Long-Term Effects Of Moderate Drinking

Drinking alcohol can inhibit the production of new brain cells, according to a study published in “Neuroscience” in 2012. Lab rats exposed to moderate amounts of alcohol every day produced 40 percent fewer brain cells than a control group of teetotal rats over a two-week period.

Researchers at Rutgers University and the University of Jyvaskyla discovered the anomaly in a region of the brain associated with learning and memory. The worry is that these rats showed no impaired motor responses in the short term, highlighting the risk of moderate drinkers not taking the impact of alcohol seriously.

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The researchers indicated the need for more studies to show whether moderate drinking could have an adverse effect on learning and memory in the long term.

The Myth Of Moderation

The media often quotes statistics to ‘prove’ that people who drink moderately live longer and have healthier hearts than those who abstain, but these results could easily be interpreted differently.

Rather than alcohol (known to be a toxin) conferring some kind of miraculous health benefits, it is just as likely that people who choose to drink moderately tend to be relaxed, sociable people with healthy, balanced lifestyles — which will make you live longer.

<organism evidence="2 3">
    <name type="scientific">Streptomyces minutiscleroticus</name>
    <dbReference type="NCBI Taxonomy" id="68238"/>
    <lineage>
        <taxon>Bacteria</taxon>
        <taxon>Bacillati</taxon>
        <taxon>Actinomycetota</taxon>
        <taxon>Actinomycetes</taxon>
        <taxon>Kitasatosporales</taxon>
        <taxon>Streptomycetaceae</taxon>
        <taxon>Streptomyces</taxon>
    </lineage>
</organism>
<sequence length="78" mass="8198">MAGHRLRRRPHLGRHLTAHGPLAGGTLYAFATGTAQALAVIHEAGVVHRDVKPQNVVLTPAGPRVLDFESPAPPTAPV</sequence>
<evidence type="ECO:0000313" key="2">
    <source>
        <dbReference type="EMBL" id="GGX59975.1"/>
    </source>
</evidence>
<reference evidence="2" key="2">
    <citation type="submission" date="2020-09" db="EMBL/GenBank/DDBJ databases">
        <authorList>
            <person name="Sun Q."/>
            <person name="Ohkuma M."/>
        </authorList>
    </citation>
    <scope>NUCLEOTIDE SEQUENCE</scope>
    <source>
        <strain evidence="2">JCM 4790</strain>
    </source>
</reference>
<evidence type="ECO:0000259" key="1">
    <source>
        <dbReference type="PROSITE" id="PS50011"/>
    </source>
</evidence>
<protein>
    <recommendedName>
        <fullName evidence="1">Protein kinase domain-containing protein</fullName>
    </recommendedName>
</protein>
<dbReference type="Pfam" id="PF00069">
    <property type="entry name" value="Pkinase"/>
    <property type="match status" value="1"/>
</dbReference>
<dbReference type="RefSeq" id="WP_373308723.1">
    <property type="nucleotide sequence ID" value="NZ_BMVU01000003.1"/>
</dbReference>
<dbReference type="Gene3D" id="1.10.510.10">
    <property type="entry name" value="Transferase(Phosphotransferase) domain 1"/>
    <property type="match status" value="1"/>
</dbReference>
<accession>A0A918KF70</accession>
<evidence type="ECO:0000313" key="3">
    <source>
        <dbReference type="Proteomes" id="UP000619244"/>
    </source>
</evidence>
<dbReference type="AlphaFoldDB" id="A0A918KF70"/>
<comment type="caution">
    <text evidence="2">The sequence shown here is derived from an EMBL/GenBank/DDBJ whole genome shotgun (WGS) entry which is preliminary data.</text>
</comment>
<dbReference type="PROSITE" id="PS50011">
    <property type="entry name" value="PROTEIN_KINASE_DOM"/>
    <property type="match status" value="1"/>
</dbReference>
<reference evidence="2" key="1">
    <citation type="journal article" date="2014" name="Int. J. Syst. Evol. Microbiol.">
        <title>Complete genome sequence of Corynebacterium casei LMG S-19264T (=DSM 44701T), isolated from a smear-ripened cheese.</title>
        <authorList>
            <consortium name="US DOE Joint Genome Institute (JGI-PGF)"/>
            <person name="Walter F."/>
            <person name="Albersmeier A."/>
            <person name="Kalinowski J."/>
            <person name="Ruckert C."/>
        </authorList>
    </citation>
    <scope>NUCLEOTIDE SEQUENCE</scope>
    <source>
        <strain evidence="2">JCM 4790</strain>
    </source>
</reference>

Learning how to find balance, relax, and manage stress is more effective at protecting your health than moderate drinking. Developing your inner resources and strength is always better than relying on a bottle for stress relief or relaxation.

Featured photo credit: Dustin Gaffke via flickr.com

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Last Updated on September 20, 2018

How to Stay Calm and Cool When You Are Extremely Stressful

How to Stay Calm and Cool When You Are Extremely Stressful

Being in a hurry all the time drains your energy. Your work and routine life make you feel overwhelmed. Getting caught up in things beyond your control stresses you out…

If you’d like to stay calm and cool in stressful situations, put the following 8 steps into practice:

1. Breathe

The next time you’re faced with a stressful situation that makes you want to hurry, stop what you’re doing for one minute and perform the following steps:

  • Take five deep breaths in and out (your belly should come forward with each inhale).
  • Imagine all that stress leaving your body with each exhale.
  • Smile. Fake it if you have to. It’s pretty hard to stay grumpy with a goofy grin on your face.

Feel free to repeat the above steps every few hours at work or home if you need to.

2. Loosen up

After your breathing session, perform a quick body scan to identify any areas that are tight or tense. Clenched jaw? Rounded shoulders? Anything else that isn’t at ease?

Gently touch or massage any of your body parts that are under tension to encourage total relaxation. It might help to imagine you’re in a place that calms you: a beach, hot tub, or nature trail, for example.